#648 – 4 Reasons Manufacturing Jobs Are Returning to the USAAug 15, 2017
We are continuing to see strong activity in manufacturing, especially expansions of existing plants. It is also encouraging to see that reshoring continues to impact the manufacturing sector.
4 Reasons Manufacturing Jobs Are Returning to the USA
Megan Ray Nichols, DesignNews.com
Manufacturing jobs are (still) being reshored to the US. Here are the main drivers behind this trend.
- Automotive and Electronics Industry Growth
The two industries that have relocated the most jobs back to the US are the automotive and electronics industries. This is partially because the size of these products makes it more difficult and expensive to transport them.
Advanced technologies are the most likely to be reshored, because they’re the most difficult to produce and often require highly skilled workers to make them. In the US, these workers are often easier to find, and companies can watch manufacturing processes more closely.
- Increased Labor Cost
One of the most common reasons for moving manufacturing jobs overseas is the cheap production and labor costs available there. Wages in other countries, however, have been rising, making outsourcing less lucrative. Wages in China, for example, more than doubled between 2005 and 2016, making production in China more expensive than in other middle-income countries and closer to the cost of production in high-income countries like the United States.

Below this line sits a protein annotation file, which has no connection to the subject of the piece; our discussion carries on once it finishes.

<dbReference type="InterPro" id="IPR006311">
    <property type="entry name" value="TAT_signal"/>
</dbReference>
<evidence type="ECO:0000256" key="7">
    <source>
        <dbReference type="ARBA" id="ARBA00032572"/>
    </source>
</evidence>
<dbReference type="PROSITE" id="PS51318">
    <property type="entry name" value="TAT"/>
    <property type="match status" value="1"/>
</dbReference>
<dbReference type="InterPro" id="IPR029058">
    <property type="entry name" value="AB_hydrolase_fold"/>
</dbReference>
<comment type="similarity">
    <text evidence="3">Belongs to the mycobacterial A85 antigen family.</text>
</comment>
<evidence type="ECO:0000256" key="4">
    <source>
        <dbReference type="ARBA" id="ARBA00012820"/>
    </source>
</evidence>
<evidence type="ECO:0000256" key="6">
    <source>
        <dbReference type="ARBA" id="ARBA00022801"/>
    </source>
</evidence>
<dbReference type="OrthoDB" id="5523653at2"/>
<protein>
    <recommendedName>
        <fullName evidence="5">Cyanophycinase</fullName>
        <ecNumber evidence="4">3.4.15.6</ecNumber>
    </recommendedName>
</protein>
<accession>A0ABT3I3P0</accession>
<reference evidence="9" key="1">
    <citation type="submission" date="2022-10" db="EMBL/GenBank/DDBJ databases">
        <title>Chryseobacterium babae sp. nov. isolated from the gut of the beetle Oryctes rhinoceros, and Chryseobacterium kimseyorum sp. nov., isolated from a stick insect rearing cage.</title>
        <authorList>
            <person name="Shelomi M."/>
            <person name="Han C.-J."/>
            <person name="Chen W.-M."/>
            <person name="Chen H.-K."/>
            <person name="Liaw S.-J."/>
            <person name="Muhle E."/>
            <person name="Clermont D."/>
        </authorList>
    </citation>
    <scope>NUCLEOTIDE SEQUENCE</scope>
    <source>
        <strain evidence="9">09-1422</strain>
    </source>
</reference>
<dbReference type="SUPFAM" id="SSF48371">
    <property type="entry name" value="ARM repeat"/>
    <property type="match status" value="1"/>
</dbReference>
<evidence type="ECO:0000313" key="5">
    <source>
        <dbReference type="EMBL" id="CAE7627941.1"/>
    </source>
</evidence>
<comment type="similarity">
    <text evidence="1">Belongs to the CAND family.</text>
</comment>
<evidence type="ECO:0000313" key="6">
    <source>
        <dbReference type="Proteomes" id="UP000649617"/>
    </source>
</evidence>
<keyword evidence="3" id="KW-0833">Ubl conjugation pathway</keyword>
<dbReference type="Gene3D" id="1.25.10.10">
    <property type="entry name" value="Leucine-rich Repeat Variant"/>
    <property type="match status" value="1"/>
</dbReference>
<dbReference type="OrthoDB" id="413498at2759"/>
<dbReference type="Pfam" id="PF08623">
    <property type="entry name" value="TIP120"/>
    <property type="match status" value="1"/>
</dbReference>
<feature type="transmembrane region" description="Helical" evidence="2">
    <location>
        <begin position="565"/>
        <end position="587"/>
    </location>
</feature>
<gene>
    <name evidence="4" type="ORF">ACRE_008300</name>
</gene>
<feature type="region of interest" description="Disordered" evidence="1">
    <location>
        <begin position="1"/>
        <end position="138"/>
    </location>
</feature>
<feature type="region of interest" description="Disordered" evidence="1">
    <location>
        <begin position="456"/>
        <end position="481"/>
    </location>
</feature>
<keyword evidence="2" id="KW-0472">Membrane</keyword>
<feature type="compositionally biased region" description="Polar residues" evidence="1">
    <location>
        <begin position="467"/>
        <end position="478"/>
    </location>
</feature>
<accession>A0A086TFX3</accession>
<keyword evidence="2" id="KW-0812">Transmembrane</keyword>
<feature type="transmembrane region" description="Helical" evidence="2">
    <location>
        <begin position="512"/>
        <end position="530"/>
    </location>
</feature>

Around the world, wages adjusted for inflation are predicted to increase by 2.3 percent. North America, meanwhile, is expected to have smaller increases in salary. In the U.S., the number is just 1.9 percent. This means the gap between wages in Asia and the United States is closing.
When taking into account other cost factors, the cost of having plants in the US versus other parts of the world becomes closer to equal. Automation — though it has a reputation for destroying jobs — has made labor costs cheaper in the US, encouraging more companies to bring production back to American soil.
- Logistical Challenges
Logistical issues are another factor making America more desirable for manufacturing companies. Moving production overseas can complicate the supply chain, and shipping products and materials from overseas to the US can get expensive.
Dealing with foreign governments and regulatory environments, hiring foreign employees, and finding a location for facilities can also sometimes be a difficult challenge. Although manufacturers could purchase equipment that takes up 30 percent less floor space, for instance, they may be able to obtain more space for their plants in the US, which provides them with more flexibility.
- Lack of Skilled Workers
As manufacturing equipment becomes more advanced, companies need more technically skilled workers to operate and service it. Finding these kinds of employees can be difficult in some locations. For this reason, a number of manufacturers have decided to move their production back to America, where it is easier to find more highly educated workers.
This rising demand for more skilled workers has also caused wages to rise, especially in areas where finding these workers is more difficult. Some of the demand for skills has shifted to those who know how to work with advanced technologies that use automation or smart technologies.
These workers may get paid more, but because of the technology they’re using, they can get more done than an average worker. This enables manufacturers to hire fewer workers, which keeps costs lower and increases the appeal of bringing operations back to the US, where a larger share of their workforce can be highly skilled.
Although more manufacturing jobs have been coming back to the US, the numbers are certainly still not as high as they once were. By 2011, the United States had lost 6 million manufacturing jobs. The country gained back half a million of those jobs by the end of 2016.